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I only just noticed that doing something like this is wrong;

int thrdcount = 0;
while (thrdcount < 4)
{
    Thread t = new Thread(() =>
    {
        dowork(thrdcount); //Start the threadWorker
    });
    t.Start();
    thrdcount++; //Increase the thread count
}

Because the loop can end up finishing so fast that all 4 created threads get a 'thrdcount' with a value of 3. Or maybe two of them get a vlue of 2 and the other two a value of 3, etc.

So I changed it to this;

int thrdcount = 0;
while (thrdcount < 4)
{
    using (ManualResetEvent waitForThreadStart = new ManualResetEvent(false)) //Allows us to wait until the thread succesfully started
    {
        Thread t = new Thread(() =>
        {
            int threadcount_use = thrdcount;
            waitForThreadStart.Set(); //Let main thread know we started
            dowork(threadcount_use); //Start the threadWorker
        });
        t.Start();
        waitForThreadStart.WaitOne(); //Wait until the thread started
        thrdcount++; //Increase the thread count
    }
}

Work great! But now I'm wondering about the way I have a server accept new connections;

/// <summary>
/// Will accept connections until GlobalVars.mustClose is true or an exception occurs
/// </summary>
public void start()
{
    try
    {
        serverSocket = new TcpListener(port);
        serverSocket.Start();

        while (true)
        {
            TcpClient clientSocket = null; //Initiate TcpClient object that we will be sending to the client handler.

            if (GlobalVars.mustClose) break;
            try
            {
                bool cont = true;
                try
                {
                    output("Waiting for client to connect.");
                    clientSocket = serverSocket.AcceptTcpClient(); //Accept new client
                    if (clientConnect == null)
                    {
                        client_error("A client handler has not been set.");
                        continue;
                    }

                    //Get conn info
                    System.Net.Sockets.Socket s = clientSocket.Client;
                    string Cip = ((IPEndPoint)s.RemoteEndPoint).Address.ToString();
                    int Cport = ((IPEndPoint)s.RemoteEndPoint).Port;

                    //Output conn info
                    string client_con = String.Format("Client connected : {0}:{1}", Cip, Cport);
                    client_error(client_con);
                }
                catch (Exception) { cont = false; } //TODO: Proper error handling
                if (cont)
                {
                    if (!GlobalVars.mustClose)
                    {
                        Thread t = new Thread(() =>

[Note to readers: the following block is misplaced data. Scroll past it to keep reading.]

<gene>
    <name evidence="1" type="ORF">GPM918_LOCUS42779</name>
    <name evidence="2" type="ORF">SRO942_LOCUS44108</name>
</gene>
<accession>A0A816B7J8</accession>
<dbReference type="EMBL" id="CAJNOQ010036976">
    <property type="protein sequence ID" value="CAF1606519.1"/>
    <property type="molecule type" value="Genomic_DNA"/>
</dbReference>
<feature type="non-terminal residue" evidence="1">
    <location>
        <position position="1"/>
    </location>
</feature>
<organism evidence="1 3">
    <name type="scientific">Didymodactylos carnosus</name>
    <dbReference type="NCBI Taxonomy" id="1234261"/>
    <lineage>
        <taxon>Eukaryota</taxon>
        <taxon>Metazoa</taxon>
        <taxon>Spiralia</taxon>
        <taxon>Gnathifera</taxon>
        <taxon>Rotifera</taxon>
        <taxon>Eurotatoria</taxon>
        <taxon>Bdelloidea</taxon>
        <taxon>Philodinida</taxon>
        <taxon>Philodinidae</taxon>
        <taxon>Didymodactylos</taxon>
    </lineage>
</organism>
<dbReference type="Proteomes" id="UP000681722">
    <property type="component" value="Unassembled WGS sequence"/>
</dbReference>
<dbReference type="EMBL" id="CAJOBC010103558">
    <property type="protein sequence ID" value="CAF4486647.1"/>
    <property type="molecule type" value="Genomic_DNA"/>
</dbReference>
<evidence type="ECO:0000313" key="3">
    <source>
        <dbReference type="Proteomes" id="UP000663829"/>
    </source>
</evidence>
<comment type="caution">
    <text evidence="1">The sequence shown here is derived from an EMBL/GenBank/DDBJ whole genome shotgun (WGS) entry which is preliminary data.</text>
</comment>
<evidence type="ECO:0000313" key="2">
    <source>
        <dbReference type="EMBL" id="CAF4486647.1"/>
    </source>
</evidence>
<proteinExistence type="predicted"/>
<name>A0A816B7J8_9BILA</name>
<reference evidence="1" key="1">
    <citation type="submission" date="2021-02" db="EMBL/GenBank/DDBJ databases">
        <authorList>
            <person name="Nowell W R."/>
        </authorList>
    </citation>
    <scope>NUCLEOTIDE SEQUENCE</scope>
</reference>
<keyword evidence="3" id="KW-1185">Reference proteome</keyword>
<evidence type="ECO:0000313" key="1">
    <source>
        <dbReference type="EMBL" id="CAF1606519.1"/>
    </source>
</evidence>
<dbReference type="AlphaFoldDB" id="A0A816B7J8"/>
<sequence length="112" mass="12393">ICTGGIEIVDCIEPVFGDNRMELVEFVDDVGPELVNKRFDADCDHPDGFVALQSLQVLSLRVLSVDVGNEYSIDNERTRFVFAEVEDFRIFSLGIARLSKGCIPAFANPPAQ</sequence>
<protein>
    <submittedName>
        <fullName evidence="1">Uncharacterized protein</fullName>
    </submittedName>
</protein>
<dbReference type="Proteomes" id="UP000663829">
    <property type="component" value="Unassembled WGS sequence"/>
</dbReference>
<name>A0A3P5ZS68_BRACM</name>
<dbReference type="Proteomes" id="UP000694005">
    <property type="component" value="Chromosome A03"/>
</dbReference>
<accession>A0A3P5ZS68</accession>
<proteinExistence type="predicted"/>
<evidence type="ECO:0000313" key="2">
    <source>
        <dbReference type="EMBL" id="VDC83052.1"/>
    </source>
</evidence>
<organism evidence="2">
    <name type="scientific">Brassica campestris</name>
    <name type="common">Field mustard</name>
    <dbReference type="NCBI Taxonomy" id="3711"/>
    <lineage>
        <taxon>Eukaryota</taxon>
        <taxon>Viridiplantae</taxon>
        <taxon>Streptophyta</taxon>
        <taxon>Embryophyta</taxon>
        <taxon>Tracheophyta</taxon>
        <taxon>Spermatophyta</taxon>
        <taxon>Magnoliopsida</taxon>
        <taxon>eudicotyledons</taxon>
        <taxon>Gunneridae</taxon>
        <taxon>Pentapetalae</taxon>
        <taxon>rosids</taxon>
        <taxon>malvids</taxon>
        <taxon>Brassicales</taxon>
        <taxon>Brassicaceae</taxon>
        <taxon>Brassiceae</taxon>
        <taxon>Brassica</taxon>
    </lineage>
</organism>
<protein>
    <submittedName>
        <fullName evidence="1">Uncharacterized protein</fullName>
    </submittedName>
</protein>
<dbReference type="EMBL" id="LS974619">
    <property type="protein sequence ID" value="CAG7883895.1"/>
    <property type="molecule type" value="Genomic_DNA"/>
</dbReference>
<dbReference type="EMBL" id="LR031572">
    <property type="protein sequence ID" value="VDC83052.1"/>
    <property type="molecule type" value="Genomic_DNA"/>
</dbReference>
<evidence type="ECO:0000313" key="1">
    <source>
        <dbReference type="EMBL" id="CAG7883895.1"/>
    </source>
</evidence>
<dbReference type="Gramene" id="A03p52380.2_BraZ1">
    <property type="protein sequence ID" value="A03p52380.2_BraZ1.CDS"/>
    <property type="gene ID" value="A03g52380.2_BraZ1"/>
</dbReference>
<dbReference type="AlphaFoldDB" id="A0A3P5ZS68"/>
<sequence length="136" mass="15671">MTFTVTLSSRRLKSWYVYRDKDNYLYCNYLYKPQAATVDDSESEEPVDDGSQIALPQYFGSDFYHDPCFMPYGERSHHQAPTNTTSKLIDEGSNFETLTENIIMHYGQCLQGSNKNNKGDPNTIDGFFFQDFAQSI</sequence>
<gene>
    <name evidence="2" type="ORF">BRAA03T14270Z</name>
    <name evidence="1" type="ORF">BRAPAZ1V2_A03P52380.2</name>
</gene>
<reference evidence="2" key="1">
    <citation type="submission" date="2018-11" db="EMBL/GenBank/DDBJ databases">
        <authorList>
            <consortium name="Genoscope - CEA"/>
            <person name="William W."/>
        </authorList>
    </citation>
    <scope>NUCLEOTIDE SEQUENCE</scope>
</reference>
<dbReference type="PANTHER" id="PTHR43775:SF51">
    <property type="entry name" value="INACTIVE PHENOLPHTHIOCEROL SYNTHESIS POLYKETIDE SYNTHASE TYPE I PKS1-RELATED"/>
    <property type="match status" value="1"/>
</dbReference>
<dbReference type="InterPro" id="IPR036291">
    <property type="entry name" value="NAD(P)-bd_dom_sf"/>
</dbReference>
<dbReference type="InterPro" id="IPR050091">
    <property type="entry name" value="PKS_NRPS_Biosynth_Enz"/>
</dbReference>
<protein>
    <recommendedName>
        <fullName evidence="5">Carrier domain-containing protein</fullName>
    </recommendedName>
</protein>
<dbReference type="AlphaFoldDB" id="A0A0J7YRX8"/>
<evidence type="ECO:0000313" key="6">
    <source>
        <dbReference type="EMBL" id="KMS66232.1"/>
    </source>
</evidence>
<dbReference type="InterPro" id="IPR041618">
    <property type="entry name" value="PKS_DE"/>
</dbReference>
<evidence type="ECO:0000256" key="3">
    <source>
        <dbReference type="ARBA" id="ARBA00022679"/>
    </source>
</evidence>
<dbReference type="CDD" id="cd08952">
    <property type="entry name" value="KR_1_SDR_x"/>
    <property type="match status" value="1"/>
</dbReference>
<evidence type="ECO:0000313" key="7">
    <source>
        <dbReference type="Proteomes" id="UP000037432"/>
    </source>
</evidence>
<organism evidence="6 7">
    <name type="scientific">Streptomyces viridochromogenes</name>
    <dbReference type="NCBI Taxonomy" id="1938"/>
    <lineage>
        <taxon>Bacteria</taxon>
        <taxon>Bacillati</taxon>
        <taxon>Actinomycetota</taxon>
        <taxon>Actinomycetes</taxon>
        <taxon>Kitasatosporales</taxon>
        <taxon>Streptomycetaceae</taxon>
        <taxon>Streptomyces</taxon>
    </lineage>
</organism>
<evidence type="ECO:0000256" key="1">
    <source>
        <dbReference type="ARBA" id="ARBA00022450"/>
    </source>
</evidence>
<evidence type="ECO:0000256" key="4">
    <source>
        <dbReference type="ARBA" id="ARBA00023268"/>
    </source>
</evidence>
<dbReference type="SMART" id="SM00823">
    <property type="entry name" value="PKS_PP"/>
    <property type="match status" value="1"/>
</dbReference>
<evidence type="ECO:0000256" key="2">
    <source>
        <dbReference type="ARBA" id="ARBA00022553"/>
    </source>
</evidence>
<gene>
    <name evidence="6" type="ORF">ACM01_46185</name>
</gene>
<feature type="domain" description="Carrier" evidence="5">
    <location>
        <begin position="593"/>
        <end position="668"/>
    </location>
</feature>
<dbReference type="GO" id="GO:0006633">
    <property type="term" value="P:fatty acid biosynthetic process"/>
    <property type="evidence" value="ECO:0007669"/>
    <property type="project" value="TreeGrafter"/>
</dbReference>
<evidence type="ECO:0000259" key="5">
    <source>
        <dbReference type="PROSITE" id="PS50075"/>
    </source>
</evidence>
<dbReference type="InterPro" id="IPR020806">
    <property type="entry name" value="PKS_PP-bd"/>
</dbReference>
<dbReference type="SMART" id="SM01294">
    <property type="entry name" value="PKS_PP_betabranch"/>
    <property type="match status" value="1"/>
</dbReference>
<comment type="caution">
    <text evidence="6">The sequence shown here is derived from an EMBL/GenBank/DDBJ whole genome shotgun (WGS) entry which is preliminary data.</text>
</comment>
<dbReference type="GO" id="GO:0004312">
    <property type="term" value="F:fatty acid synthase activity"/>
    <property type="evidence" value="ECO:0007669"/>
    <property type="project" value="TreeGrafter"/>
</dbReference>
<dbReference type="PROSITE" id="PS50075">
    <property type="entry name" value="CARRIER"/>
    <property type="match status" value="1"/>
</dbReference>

{
                            clientConnect(clientSocket);
                        });
                        t.Start();
                    }
                }
            }
            catch (Exception) { client_error("Exception when connecting to client."); /*Failed to connect client*/ }
        }

        //This part of the code should never be reached...
        try
        {
            serverSocket.Stop();
        }
        catch (Exception) { } //Catch exception in case it already stopped earlier
    }
    catch (Exception) { fatal_error("Failed to start."); /*Failed to start*/ }
    fatal_error("Server ended.");
}

If the while loop accepts two clients really fast, is it possible for the 'clientConnect(clientSocket);' in the first loop to send the wrong (duplicate of second or null-valued) clientSocket, or will it at all times send the correct one, since a new one is created each loop?

Edited by crankyslap

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Last Post by skatamatic
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You'll be fine. The first example is dealing with capture variables and threads. The second example doesn't deal with threads at all.

0

How do you mean 'It doesn't deal with threads'? It's starting a new thread after each client connect, passing the TcpClient object as an argument.

0

I've noticed that same problem before, too. But I don't think you rational behind why it occurs makes sense - how fast or how slow the threads fire shouldn't have an impact on the argument passed to the dowork() method.

I think it's a bug with the way annonymous delegates are optimized. To avoid that problem, I usually use the built in ParameterizedThreadStart class and pass it an object that contains the necessary information. In the first example, putting a Thread.Sleep(1) in the loop will likely correct the behaviour (it did in my test). This might be an explanation as to why your server works correctly - there's enough time in between each client connection to avoid the 'bug'.

That's just something I've noticed, it could be a complete lie with a really good explanation behind it. Regardless, it's kind of annoying.

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